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Lenox

Alternatives to “How Was Your Day?”

Remember the 1990’s sitcom Seinfeld? There’s a memorable episode where the character Kramer mocks couples’ conversations. “How was your day?” he simpers. “Was it a good day or a bad day? What kind of a day was it?”

It’s a laughable moment, but one that can hit a bit too close to home; after all, the first question that comes to mind when you see your partner in the evening is the mundane “How was your day?” The problem with that question as a conversation opener is that it begs for a one-word answer. “Fine,” comes to mind. “Awful” is another alternative. “Great!” probably doesn’t come up too much, but hopefully it’s on the list of possible answers. And then what? Drawing out more information to deepen the conversation can be more challenging than it seems.

A better approach might be to ask more open-ended questions, like the ones that follow:

1.“What was the most interesting thing you did today?”

This question comes with the immediate benefit of giving your partner the chance to jump right into talking about something exciting, which always improves the odds that the conversation will naturally flow!

2. “I know you’ve been working on _______. What’s the next step?”

Most of us are tempted to ask “How’s that project going?”, but that’s another potential one-word answer trap. Specifically putting a name to something your significant other is engaged in at work shows you’ve been listening, and asking about next steps gives them an opportunity to thoroughly update you on their progress.

3. “Did you get to solve any problems/make anything cool/help anybody today?”

Depending on your spouse’s job functions and what typically makes him or her feel accomplished or engaged, asking one of these questions can help your partner open up. While theoretically they can stop the conversation with a simple “Yes” or “No,” it’s more likely that they’ll want to give a thorough answer when presented with the chance to talk about something they’re proud of.

4. “Is your work still challenging/rewarding to you?”

Checking in with your partner about whether or not their job fulfills them might seem a bit too deep for the average weeknight dinner conversation, but remembering to ask this kind of question every so often is a valuable exercise. Not only does it help the other person feel as though you really value their wellbeing, but it also helps keep you in tune with any issues that might affect your partner’s overall happiness so you can offer your support.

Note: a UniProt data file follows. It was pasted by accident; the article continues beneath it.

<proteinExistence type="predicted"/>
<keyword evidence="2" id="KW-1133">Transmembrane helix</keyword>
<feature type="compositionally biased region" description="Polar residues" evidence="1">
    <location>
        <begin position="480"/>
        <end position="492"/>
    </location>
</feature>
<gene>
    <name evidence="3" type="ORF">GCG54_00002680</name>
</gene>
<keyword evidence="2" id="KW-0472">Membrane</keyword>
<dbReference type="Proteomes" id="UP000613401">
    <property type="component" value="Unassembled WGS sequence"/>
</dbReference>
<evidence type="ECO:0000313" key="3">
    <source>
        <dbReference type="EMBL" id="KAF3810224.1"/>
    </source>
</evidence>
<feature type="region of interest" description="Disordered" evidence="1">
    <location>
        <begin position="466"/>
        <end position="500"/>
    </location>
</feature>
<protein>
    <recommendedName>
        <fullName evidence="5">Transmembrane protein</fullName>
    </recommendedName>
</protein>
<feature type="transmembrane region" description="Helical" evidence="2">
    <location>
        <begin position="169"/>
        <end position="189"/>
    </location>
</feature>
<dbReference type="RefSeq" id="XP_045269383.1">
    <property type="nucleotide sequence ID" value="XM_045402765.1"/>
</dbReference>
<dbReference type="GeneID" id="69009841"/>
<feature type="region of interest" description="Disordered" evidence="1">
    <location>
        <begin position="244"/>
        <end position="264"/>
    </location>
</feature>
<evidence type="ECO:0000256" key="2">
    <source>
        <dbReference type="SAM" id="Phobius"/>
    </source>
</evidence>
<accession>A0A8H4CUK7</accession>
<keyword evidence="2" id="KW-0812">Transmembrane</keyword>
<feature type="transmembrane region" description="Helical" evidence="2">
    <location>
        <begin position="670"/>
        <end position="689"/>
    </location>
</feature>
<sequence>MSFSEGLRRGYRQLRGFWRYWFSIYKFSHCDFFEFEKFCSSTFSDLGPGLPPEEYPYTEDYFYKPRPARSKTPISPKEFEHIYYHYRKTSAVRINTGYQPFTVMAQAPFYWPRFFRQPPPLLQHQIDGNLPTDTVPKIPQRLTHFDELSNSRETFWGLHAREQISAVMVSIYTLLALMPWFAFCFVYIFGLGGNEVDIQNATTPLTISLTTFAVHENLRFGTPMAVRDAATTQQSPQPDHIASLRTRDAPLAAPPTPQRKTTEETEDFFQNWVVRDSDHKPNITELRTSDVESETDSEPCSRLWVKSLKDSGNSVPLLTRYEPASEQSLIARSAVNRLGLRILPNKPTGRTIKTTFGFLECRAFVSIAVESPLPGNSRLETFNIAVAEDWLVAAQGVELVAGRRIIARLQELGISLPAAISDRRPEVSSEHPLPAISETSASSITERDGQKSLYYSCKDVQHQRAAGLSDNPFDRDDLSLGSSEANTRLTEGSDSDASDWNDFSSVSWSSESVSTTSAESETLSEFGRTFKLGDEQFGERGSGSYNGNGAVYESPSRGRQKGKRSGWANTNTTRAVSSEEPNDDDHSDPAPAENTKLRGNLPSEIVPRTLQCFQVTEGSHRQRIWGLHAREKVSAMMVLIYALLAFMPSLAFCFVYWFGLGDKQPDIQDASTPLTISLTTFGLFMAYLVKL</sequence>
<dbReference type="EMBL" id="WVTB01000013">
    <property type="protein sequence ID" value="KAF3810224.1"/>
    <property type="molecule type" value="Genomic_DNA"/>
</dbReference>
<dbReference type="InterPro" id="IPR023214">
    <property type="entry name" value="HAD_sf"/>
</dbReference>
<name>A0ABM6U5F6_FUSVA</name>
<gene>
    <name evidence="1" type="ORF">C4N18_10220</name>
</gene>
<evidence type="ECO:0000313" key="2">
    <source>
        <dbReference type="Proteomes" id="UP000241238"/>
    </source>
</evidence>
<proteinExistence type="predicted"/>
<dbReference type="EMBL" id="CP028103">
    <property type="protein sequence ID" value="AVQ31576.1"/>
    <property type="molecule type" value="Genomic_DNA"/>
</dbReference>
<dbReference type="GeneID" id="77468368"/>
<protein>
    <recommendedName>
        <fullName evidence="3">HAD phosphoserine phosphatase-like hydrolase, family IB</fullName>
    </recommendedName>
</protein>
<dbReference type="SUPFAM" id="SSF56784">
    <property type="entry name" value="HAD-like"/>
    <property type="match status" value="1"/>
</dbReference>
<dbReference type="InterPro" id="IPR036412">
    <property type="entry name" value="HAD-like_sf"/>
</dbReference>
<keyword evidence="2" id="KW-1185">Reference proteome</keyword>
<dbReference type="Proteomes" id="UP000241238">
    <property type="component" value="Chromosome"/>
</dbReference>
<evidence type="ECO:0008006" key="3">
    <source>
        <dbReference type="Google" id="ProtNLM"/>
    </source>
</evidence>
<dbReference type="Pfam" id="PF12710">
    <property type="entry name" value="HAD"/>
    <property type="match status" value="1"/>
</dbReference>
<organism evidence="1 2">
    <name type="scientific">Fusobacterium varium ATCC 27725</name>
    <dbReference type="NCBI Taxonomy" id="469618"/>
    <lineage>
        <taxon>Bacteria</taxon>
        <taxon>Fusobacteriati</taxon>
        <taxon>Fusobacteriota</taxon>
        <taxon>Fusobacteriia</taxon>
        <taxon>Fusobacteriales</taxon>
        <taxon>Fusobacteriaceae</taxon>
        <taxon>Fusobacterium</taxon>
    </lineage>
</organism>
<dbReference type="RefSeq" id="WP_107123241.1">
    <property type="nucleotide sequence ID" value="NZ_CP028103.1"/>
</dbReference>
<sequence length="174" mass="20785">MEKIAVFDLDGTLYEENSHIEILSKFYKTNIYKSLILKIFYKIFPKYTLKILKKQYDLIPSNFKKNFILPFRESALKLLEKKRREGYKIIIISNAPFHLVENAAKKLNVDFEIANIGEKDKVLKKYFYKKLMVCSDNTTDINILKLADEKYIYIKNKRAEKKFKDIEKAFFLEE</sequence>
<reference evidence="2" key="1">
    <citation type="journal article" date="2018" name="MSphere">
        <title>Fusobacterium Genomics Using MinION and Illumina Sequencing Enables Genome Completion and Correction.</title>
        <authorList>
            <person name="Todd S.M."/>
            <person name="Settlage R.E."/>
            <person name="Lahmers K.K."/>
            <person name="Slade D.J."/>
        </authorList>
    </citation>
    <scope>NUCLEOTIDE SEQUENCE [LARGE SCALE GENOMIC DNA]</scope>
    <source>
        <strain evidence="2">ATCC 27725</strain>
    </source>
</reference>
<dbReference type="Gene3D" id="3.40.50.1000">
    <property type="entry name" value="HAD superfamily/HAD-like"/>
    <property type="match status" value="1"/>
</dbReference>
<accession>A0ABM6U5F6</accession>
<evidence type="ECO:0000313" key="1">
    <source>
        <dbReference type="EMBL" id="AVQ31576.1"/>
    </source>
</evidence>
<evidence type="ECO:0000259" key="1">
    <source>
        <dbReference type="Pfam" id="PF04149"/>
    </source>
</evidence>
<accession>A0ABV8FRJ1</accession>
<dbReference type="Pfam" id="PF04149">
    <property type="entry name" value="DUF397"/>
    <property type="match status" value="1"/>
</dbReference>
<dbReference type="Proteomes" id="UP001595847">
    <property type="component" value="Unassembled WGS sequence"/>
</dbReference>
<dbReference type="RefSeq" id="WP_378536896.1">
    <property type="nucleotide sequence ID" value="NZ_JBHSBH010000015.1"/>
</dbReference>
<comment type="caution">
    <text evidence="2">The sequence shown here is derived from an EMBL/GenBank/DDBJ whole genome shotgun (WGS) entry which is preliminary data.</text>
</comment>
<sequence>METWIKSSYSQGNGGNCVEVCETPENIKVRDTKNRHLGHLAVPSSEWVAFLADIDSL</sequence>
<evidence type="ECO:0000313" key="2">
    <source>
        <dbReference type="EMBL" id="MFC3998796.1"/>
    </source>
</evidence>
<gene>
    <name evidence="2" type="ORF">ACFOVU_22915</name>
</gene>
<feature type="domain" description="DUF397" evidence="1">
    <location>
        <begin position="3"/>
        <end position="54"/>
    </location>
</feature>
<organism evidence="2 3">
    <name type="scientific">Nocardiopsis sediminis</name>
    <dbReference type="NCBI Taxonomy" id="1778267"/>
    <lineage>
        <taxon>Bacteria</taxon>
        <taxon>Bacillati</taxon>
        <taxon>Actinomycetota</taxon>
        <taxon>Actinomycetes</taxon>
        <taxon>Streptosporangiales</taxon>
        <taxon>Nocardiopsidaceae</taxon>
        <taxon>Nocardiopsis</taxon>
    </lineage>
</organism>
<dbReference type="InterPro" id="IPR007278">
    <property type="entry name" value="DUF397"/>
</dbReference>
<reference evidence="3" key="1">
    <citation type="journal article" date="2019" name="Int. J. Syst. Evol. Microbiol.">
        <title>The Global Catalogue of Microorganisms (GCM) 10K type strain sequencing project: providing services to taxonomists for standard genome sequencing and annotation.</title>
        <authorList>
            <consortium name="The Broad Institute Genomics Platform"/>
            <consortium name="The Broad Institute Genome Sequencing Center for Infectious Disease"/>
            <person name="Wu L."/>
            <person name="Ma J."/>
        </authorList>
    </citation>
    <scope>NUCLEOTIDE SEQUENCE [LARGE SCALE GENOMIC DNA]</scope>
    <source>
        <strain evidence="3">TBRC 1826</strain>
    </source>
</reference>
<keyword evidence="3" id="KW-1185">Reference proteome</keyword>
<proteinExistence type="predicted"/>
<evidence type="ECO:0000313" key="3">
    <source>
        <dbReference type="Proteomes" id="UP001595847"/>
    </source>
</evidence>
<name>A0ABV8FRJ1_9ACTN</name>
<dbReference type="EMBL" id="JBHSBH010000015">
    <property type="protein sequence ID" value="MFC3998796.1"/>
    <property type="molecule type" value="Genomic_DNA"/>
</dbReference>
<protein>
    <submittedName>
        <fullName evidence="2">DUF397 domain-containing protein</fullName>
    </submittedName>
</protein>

5. “If you could change one thing about your day, what would it be?”

Everyone needs the chance to express negativity that might have come up during the day, but often people avoid talking about bothersome issues for fear of bringing the mood at the dinner table down. If your partner is reluctant to share challenges or negative interactions, this question could help open the dialogue in a non-threatening way.

6. “I thought of you today when…..”

Letting your loved one know you were thinking about him or her while you were apart is a sweet gesture that also allows you to evoke a specific memory or segue into a topic you want to discuss. Telling the story of how the copier jammed (and reminded you of the day you met while fixing a similar jam), or how you took a lunch hour walk past the park where you shared your first picnic (and thought it would be nice to pack up another one and head there together soon) can get you both in the mood to reminisce.

7. “Have you learned anything new lately?”

Sometimes as adults, we get so stuck in the rut of our day-to-day job responsibilities that it can be hard to make time for skill building or picking up new hobbies. What’s nice about this conversation opener is that if your partner says no, it gives you the chance to follow up with a suggestion like, “I haven’t gotten to learn much lately, either. Why don’t we try something new together? I saw a listing in the paper for a couples cooking class at the grocery store this weekend.”

8. “How are you feeling about….?”

Take a moment to check in about tough relationships or challenging situations you know your partner has been facing. Opening with a question about feelings puts the focus on their emotional well-being and lets them know you care.

9. “What were the best and worst parts of your day?”

This opener is often known as “Roses and Thorns” — a conversation starter that’s popular among families with members of all ages. Asking specifically for the high and low points of your partner’s day is an easy way to switch up the “How was your day?” routine while still encouraging a deeper conversation.

10. “What’s something you wish we could do together?”

Catching up on the day is fine, but sometimes there really isn’t much to say. Shift the conversation to a fun one that’s just about the two of you, and initiate some daydreaming. You might find that the dreams turn into concrete plans fairly quickly — and give you two a new experience to share!

Lenox + FDP